Being Prepared

January 9, 2010 at 11:27 pm 11 comments

A year ago I blogged on how to create your own pet first aid kit. Since then I’ve had requests to provide details on my own kit. We’ve got a pack of healthy medium-sized dogs here now so I decided that our pack is average enough that details on my kit may be helpful to others.

A toiletry bag is a cheap, easy way to pack a lot of small things up in a clean, organized way. Frantically searching through a big, open bag when you’re in a panic is a great way to make a bad situation worse. Look for a bag that closes up securely and has lots of pockets.

There are a lot of things in this kit. I usually keep it in the house and take it with me when I go on a road trip. It’s not the kind of kit you’d take on a short hike.  Supplies in the kit are used for dogs and people. Since the dogs aren’t mucking around in the kit themselves, it stays clean. To help keep it that way, things that need to be sterile are kept in sealed containers and small items are kept in pockets or zip-loc bags.

A – Baby wipes
B – Vet Wrap
C – Ace Bandage
D – Gold Bond Powder
E – Flashlight

I keep bulky items in this largish outer pocket. The flashlight, vet wrap and baby wipes get used fairly often so I like to keep them handy.

A – Graduated syringes (no needles)
B – Digital Thermometer
C – Tweezers
D – Hand Sanitizer
E – Emergency Phone Numbers
F – Pocket Knife
G – Emergency Flasher

There are several different pockets, slots and daisy chains on the inside of the kit.  I put things that are odd-sized or used more often in this outer area. The graduated syringes are nice for irrigating wounds, ears and eyes. They’re also handy for giving oral medications. I’ve labeled the thermometer “anal” on the case and on both sides of the thermometer itself. This is one item we don’t share with the dogs.

We carry emergency phone numbers (regular vet, emergency vet, regular doctor, and an emergency vet in the area where we’ll be staying) in the kit. This information needs to be in a place where you can find it even when you’re in a panic. We also carry inoculation records and a hard copy photo of each dog in a thin side pocket of the kit. If your dog gets lost on the road, you want to be prepared to make lost and found posters right away.

Photos of the kit’s contents are labeled to identify the contents. Click on any photo to see it bigger and in high-resolution. 

A – Bulb Irrigator
B – EMT Gel
C – Benadryl
D – Betadine
F – Cardboard Matches
G – Safety Pins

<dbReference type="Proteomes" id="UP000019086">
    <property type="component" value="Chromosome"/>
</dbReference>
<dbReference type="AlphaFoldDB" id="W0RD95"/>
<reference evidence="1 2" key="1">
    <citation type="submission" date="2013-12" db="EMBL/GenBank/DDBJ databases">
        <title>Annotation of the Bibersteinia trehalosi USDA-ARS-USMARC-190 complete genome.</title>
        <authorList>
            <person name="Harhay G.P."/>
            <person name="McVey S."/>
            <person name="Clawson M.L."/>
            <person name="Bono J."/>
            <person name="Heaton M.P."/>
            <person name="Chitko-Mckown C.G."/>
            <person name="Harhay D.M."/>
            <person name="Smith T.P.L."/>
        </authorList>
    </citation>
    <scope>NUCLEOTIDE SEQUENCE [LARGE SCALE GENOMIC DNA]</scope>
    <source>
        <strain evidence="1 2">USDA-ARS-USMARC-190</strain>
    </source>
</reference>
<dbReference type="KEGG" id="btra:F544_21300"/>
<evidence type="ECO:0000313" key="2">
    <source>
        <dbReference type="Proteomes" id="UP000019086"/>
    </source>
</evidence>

H – Spare Leashes
E – Latex Gloves

EMT Gel is not the same thing as superglue. Super glue is the trade name for a type of cyanoacrylate adhesive. EMT Gel contains collagen proteins that aid clotting, seal nerve endings and provide a moist, semi-occlusive barrier that protects wounds.

Benadryl is handy for allergic reactions, motion sickness and as a mild tranquilizer. Check with your vet before uisng it if your dog is on prescription medications.  Betadine is a topical antiseptic.

The cardboard matches can be used as suppositories. The leashes can be used to hold extra dogs, open a body-gripping trap or muzzle a large dog.

A – Eye Wash (boric acid)
B – Adhesive Tape
C – Instant Cold Pack
D – Sterile Gauze Pads
E – Styptic
F – Sterile Gauze Rolls
G – Hand Sanitizer
H – Alum
I – Sterile Compress
J – Pocket Knife

This side of the kit contains a mix of generic bandaging and blood control supplies. Alum and styptic are two different versions of the same thing. They’re used to stop minor bleeding. I took the alum out because I decided I’d rather use the space it took up for other things.

A – Tegaderm
B – Smelling Salts
C – Large Bandaid
D – Sting Kill Wipes
E – Antiseptic Wipes
F – Misc. Bandaids
G – Candied Ginger
H – Nitrile Gloves
I – Zymox Ear Drops
J – Burn Gel
K – Imodium
L – Electrolyte

Miscellaneous small items are stored in ziploc bags to keep them clean and organized. There are different types of small bandages and some burn gel here. Ginger can help mild car sickness. The imodium is another thing I’m taking out. I’ll replace it with kaolin-pectin because it’s cheaper and safer. Tegaderm is a breathable, conformable dressing that sticks to a wound. It’s impregnated with an antimicrobial silver compound.

After going through the kit (something I recommend you do at least once a year) I decided to take a few things out as noted above. I also decided to add a some things. The kit now includes 200 ml nalgene bottles of dilute hydrogen peroxide (to induce vomiting) and kaolin-pectin; and a pouch of Celox. I put the tick scoop back into the outer pocket and added a pair of metal tweezers. I carry a home-made sling with the kit and a CPR face shield on my key chain.